It hasn't been discussed here yet, but it really was Germany's desire for more living space - lebensraum that started the war. Germany wanted to invade Poland and race all the way to its eastern border. Once it had all of that land, it would sue for peace. Germany was very late to becoming a "nation" and the Kaiser always felt inferior to his relatives - the English King and Russian Tsar. He wanted to be seen as a bigger player internationally.

After the Archduke's assassination (remember, wife Sophie was also murdered), it was Germany, whispering to the Hapsburg's that they would back the A-H when they declared war against the Serbs/Slavs.

The entire war spiraled out of control within months and stagnated into trench warfare by Christmas, 1914. And then its reach expanded into the Middle East.

The war just took on a life of its own, commanded by old men who could not get their heads around how the world and warfare had changed. 19th century tactics with 20th century weapons.

And the U.S.? Wilson did what he could, but there was no way he was going to be able to stay out of the conflict when the Schliemann telegram's contents were revealed.

by Anonymousreply 78December 16, 2022 9:28 PM

Lusitania's construction was subsidized by the Admiralty so it could serve as an Auxiliary Cruiser for the Navy. When it was torpedoed there were munitions in her hold using the civilians as human shields. The contraband was kept secret for decades.

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by Anonymousreply 79December 16, 2022 9:47 PM

Last date there was a clue on Jeopardy about the Kaiser in world war 1 and it made me think I should learn more about world war one because outside of like the grand Arc of it I really don't know the nuance as far as what led to it or the complexities during the war so I appreciate this topic because then it reminded me that I wanted to do that and now I shall.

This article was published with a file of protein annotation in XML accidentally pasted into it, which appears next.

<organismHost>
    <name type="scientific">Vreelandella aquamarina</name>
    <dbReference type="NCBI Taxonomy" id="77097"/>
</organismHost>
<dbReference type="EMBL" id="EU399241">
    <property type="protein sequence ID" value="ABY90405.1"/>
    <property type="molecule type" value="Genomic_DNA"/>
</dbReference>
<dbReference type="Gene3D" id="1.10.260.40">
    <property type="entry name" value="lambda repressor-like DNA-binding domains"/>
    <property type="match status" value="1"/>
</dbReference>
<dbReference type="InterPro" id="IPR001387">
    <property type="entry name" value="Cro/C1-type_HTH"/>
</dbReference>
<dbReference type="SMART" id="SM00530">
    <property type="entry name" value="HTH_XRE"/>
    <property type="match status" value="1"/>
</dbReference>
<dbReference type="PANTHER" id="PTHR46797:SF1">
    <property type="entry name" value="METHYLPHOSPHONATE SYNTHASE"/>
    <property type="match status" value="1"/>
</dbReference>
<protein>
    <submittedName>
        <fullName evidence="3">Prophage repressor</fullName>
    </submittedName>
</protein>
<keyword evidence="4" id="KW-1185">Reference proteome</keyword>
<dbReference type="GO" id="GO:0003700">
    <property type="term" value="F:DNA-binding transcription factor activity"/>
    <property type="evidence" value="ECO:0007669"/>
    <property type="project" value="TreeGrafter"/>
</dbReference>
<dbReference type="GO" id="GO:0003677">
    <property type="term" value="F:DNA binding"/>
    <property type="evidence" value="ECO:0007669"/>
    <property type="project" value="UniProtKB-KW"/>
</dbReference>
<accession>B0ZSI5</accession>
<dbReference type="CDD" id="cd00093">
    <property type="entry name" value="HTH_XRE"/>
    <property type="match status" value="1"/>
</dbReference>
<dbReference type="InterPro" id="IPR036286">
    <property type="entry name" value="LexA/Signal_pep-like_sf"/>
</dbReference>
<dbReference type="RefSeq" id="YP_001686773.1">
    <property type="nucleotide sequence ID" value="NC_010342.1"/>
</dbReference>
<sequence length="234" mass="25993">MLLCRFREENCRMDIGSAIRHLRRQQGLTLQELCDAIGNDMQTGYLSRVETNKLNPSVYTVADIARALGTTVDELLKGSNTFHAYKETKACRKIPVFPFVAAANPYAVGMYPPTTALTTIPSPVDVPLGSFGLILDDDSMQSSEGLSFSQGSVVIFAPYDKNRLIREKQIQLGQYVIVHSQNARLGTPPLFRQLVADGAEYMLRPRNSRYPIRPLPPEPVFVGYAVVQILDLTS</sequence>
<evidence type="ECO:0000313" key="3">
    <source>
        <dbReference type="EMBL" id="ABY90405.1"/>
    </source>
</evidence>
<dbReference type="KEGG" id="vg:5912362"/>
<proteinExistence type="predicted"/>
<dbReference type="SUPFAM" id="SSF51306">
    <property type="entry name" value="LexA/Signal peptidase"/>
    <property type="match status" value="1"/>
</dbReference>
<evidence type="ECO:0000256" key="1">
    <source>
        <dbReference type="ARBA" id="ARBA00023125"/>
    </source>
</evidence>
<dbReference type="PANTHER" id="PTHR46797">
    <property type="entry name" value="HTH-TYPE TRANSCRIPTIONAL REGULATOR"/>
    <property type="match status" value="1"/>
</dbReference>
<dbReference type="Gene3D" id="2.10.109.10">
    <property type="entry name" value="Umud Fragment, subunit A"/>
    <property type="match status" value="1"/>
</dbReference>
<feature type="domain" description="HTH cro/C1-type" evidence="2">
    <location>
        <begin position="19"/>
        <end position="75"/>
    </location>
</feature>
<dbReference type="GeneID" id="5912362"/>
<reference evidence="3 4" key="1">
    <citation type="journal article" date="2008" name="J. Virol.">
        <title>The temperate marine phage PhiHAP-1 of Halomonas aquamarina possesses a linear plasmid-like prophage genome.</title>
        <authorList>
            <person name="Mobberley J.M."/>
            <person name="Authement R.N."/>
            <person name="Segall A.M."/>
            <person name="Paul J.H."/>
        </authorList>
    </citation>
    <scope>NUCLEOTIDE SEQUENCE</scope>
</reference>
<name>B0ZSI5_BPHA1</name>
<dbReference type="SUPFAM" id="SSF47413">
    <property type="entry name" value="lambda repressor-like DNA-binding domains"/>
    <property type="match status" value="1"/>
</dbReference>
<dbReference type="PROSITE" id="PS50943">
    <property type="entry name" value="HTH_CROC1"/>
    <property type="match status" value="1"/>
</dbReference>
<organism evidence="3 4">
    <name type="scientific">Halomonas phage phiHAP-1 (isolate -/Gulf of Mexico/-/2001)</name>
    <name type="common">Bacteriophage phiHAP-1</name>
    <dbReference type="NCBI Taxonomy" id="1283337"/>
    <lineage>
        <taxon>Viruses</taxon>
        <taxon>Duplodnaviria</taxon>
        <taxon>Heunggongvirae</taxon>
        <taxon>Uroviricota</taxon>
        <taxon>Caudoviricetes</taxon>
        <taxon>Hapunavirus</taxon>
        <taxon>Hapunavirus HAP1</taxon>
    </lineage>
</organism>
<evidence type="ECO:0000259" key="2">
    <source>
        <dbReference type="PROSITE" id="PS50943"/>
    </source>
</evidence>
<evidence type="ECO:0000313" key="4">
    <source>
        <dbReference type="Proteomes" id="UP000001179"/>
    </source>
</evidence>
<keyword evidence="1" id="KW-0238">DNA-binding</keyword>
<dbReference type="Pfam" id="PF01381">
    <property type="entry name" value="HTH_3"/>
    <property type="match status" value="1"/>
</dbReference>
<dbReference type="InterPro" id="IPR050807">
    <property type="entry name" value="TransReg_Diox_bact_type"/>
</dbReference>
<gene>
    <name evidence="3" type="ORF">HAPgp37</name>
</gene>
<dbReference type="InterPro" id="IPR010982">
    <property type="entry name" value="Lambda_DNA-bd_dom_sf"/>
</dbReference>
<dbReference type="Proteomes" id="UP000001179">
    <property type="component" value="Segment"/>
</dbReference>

by Anonymousreply 80December 16, 2022 9:58 PM

R78 perhaps you mean The Zimmermann Telegram??

by Anonymousreply 81December 16, 2022 10:03 PM

R78 A lot of it was Leopold Berchtold who exaggerated the threat of Serbia. He was an interesting guy.

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by Anonymousreply 82December 16, 2022 10:20 PM

"Explain World War I.

Use both sides of the paper if necessary."

by Anonymousreply 83December 16, 2022 10:36 PM

R83 what?

by Anonymousreply 84December 17, 2022 1:56 AM

Naturally curly hair

by Anonymousreply 85December 17, 2022 2:03 AM

Other people apparently got it, even if it went over your head, r84.

by Anonymousreply 86December 17, 2022 2:05 AM

R86 can you explain?

by Anonymousreply 87December 17, 2022 4:19 AM

"Gentlemen's war" was used in reference to several conflicts from the 17th century onwards. World War I is one of them, so OP isn't wrong in that sense. But it doesn't exemplify the phrase, and isn't terribly representative. It usually meant an organized war, with aristocratic military leaders, defined terms of conflict and relatively few (by our standards) casualties. Obviously, WW1 didn't adhere to those parameters.

by Anonymousreply 88December 17, 2022 5:15 AM

I am really enjoying this thread, though. Thank you to everyone who made book recommendations. This is outside my usual era of focus, and I should really learn more about it.

by Anonymousreply 89December 17, 2022 5:18 AM

R81 and everyone else here - YES, YES, YES - I meant the Zimmerman Telegram! Apologies. Jee, how embarrassing.

So to correct: And the U.S.? Wilson did what he could, but there was no way he was going to be able to stay out of the conflict when the ZIMMERMAN telegram's contents were revealed.

by Anonymousreply 90December 17, 2022 10:31 AM

Don't be embarrassed. I gave you props for ALSO having the Schliemann telegram in your brain. That's a different domain of historical knowledge, and from so long ago. How old are you!? Bravo.

by Anonymousreply 91December 17, 2022 10:35 AM

Sir John French was an interesting read

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by Anonymousreply 92December 18, 2022 2:41 AM

R91, I'm officially old or an Eldergay. My earliest political memory is The Saturday Night Massacre- when Nixon wanted to fire special prosecutor Archibald Cox.

Oh - and archeology is a subject I enjoy reading about.